How to Grow Mini Monstera (Rhaphidophora tetrasperma)

What is mini monstera?   Ι    Description  Ι   Care  Ι   Propagation  Ι   Toxicity  Ι   Pests and diseases   Ι  Frequently asked questions

What is mini monstera?

What is mini monstera?
Rhaphidophora tetrasperma – Mini Monstera Split leaf philodendron

Mini monstera (Rhaphidophora tetrasperma) is a tropical plant native to the rainforests of Thailand and Malaysia. The plant has become popular in recent years as a houseplant for its glossy green, pinnatifid foliage and ease of care.

The scientific name Rhaphidophora tetrasperma was given by Sir J. D. Hooker. Despite its common name, it is not actually a species of Monstera,  its name is due to the similarity of its leaf shape to the Swiss Cheese Plant (Monstera deliciosa). The botanical name Tetrasperma means ‘four seeds’ in Latin, tetra > four, sperma > seeds.

The Rhaphidophora family comprises approximately 100 species¹.

Family Araceae
Botanical name Rhaphidophora tetrasperma
Common names Mini monstera, Philodendron ‘Ginny’, Philodendron ‘Piccolo’, Monstera ‘Ginny’, Amydrium ‘Ginnie’, Epipremnum ‘Ginny’
Plant type Perennial, vine
Flower colour White
Sun exposure Bright, indirect light
Soil pH Neutral, acidic
Mature height 180 – 240 cm (6 – 8 feet)
Soil type Rich but well-draining
Habitat Rainforests
Native to Southern Thailand and Malaysia


Related: Can you grow variegated Monstera from seed?


What does mini monstera look like?

Mini monstera is a fast-growing climbing vine in the family Araceae, which is commonly known as the aroid family. It has aerial roots that help it attach to tree trunks, and it produces elongated, arrowhead-shaped leaves that are deeply lobed (pinnatifid) and divided into 3-5 segments. The petiole or leaf stem is elongated, measuring around 15-25 cm in length.

The adaxial (upper) surface of leaf is a deep green colour, smooth and glossy. This surface is responsible for photosynthesis, the process by which the plant uses sunlight to create energy in the form of glucose. Stomata are also located on the adaxial surface. These small pores allow for gas exchange and are important for the plant’s ability to take in carbon dioxide for photosynthesis and release oxygen. The adaxial surface is also sometimes used to help identify the plant species, as it can have unique characteristics such as variegation, texture, and shape.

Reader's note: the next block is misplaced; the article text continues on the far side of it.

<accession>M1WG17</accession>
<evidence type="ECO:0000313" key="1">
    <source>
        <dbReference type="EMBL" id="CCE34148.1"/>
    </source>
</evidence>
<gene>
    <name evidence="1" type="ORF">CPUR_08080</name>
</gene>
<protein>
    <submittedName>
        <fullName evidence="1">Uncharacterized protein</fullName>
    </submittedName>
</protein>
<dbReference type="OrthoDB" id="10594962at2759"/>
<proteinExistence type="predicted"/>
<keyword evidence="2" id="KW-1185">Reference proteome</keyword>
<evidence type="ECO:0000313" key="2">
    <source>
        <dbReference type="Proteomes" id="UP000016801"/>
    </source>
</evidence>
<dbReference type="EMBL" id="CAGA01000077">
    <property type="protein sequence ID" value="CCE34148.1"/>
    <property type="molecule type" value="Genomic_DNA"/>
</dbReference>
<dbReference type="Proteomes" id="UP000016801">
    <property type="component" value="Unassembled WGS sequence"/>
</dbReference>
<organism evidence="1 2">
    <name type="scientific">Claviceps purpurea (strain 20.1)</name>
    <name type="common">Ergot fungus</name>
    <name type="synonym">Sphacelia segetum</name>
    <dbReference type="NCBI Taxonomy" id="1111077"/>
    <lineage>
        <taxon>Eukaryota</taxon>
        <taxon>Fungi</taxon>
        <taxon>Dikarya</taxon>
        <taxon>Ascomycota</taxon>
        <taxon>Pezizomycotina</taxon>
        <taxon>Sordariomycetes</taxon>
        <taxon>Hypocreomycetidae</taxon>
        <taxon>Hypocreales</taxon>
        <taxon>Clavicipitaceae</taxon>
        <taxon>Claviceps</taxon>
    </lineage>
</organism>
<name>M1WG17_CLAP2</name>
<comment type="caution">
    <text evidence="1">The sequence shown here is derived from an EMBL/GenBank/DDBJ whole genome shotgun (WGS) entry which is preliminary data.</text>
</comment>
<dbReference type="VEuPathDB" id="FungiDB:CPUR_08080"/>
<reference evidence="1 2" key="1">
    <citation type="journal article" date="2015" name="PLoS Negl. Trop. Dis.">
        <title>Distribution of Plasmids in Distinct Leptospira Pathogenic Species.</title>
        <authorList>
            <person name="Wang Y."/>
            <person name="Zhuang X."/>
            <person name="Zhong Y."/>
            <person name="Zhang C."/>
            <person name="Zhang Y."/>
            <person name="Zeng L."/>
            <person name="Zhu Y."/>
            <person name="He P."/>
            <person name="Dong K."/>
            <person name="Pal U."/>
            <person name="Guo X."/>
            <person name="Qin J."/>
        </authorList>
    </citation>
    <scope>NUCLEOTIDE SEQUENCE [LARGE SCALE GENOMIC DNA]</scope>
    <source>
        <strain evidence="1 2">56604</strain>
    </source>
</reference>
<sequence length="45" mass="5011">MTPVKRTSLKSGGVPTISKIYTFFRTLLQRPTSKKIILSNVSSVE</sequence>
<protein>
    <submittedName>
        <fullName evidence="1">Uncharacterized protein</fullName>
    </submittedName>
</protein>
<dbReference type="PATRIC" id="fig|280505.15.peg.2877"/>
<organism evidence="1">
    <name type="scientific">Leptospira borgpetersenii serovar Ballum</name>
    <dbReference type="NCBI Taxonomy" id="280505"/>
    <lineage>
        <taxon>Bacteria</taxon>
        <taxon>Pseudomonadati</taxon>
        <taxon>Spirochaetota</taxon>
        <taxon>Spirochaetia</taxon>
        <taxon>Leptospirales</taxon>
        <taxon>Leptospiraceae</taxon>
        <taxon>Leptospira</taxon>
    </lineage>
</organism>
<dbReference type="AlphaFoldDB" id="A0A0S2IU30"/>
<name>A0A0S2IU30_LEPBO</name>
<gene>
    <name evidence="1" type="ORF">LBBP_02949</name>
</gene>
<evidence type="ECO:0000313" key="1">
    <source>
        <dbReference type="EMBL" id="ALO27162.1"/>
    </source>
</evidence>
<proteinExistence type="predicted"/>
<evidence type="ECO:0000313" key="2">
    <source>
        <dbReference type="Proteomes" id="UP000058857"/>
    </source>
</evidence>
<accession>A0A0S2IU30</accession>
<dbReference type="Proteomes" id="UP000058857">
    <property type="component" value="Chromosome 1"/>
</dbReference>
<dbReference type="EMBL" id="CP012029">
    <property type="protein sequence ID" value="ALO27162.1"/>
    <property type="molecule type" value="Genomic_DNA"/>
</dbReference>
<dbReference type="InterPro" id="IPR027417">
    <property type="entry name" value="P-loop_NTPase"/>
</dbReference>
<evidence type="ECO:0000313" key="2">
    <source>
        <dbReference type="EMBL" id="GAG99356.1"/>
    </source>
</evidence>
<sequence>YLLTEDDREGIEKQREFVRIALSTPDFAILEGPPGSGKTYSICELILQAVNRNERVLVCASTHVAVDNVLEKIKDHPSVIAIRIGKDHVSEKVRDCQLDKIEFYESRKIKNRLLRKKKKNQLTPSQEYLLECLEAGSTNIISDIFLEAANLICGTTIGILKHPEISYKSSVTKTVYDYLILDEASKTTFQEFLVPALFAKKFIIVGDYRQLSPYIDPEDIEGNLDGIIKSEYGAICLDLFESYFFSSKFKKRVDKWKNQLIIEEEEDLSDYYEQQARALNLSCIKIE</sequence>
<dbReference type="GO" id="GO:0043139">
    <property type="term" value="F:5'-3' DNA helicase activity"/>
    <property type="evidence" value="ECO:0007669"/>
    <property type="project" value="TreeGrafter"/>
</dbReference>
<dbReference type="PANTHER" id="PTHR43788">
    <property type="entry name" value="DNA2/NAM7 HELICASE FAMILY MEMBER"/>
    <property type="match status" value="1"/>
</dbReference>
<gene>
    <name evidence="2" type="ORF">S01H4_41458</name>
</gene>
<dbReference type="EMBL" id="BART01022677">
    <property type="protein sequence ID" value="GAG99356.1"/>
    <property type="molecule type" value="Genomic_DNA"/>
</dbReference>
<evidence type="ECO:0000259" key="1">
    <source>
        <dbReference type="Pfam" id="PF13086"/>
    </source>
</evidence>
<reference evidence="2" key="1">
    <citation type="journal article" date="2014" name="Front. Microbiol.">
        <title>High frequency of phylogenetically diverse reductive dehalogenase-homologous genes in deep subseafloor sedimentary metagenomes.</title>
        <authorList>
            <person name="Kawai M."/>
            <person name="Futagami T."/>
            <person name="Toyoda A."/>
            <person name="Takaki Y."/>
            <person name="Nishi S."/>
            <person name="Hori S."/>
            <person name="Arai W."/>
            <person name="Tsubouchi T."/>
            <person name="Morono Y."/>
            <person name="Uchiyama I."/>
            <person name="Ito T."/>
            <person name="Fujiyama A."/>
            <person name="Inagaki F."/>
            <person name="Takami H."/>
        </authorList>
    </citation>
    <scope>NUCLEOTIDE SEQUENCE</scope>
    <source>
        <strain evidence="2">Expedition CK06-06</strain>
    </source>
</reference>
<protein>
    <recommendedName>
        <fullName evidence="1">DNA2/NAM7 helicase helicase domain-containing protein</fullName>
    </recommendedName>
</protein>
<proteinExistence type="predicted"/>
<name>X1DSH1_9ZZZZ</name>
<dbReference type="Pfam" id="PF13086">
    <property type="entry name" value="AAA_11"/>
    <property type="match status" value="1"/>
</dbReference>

The abaxial surface of the mini monstera leaf refers to the lower surface which faces downwards and is usually in contact with the plant’s stem or other objects. The abaxial surface is typically a lighter green colour than the adaxial surface and is usually less glossy. This surface of the leaf is responsible for gas exchange, as it also contains stomata. The abaxial surface is also where the veins of the leaf are located, which can be used to help identify the plant species. The veins on the abaxial surface of the mini monstera leaf are often prominent and can be either green or a contrasting colour, depending on the variegation pattern of the leaf.

Mini monstera leaf (upper and lower surface)
Mini monstera leaf (upper and lower surface)

Mini monstera is dioecious, which means that male and female flowers are produced on separate plants. The flowers are small and inconspicuous, with the male flowers producing a white inflorescence and the female flowers producing a green one.

In its natural habitat, mini monstera produces small clusters of flowers known as inflorescences that emerge during the summer months. The inflorescences are composed of a spadix surrounded by a spathe. Once the flowers have been pollinated, they give way to small, berry-like fruits. These fruits are not edible and are of little ornamental value.